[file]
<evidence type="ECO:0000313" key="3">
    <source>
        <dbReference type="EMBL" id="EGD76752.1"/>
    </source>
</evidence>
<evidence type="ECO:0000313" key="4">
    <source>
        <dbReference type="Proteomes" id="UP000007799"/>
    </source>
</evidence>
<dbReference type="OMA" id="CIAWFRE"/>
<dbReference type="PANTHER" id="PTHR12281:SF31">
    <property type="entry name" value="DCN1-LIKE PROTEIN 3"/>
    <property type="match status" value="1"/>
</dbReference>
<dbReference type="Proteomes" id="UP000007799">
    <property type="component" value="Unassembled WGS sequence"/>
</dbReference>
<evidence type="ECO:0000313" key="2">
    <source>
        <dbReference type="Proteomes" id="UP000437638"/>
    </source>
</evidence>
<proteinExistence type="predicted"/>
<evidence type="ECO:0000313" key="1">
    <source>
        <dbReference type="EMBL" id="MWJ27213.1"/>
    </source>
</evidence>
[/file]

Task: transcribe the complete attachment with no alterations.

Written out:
<evidence type="ECO:0000313" key="3">
    <source>
        <dbReference type="EMBL" id="EGD76752.1"/>
    </source>
</evidence>
<evidence type="ECO:0000313" key="4">
    <source>
        <dbReference type="Proteomes" id="UP000007799"/>
    </source>
</evidence>
<dbReference type="OMA" id="CIAWFRE"/>
<dbReference type="PANTHER" id="PTHR12281:SF31">
    <property type="entry name" value="DCN1-LIKE PROTEIN 3"/>
    <property type="match status" value="1"/>
</dbReference>
<dbReference type="Proteomes" id="UP000007799">
    <property type="component" value="Unassembled WGS sequence"/>
</dbReference>
<evidence type="ECO:0000313" key="2">
    <source>
        <dbReference type="Proteomes" id="UP000437638"/>
    </source>
</evidence>
<proteinExistence type="predicted"/>
<evidence type="ECO:0000313" key="1">
    <source>
        <dbReference type="EMBL" id="MWJ27213.1"/>
    </source>
</evidence>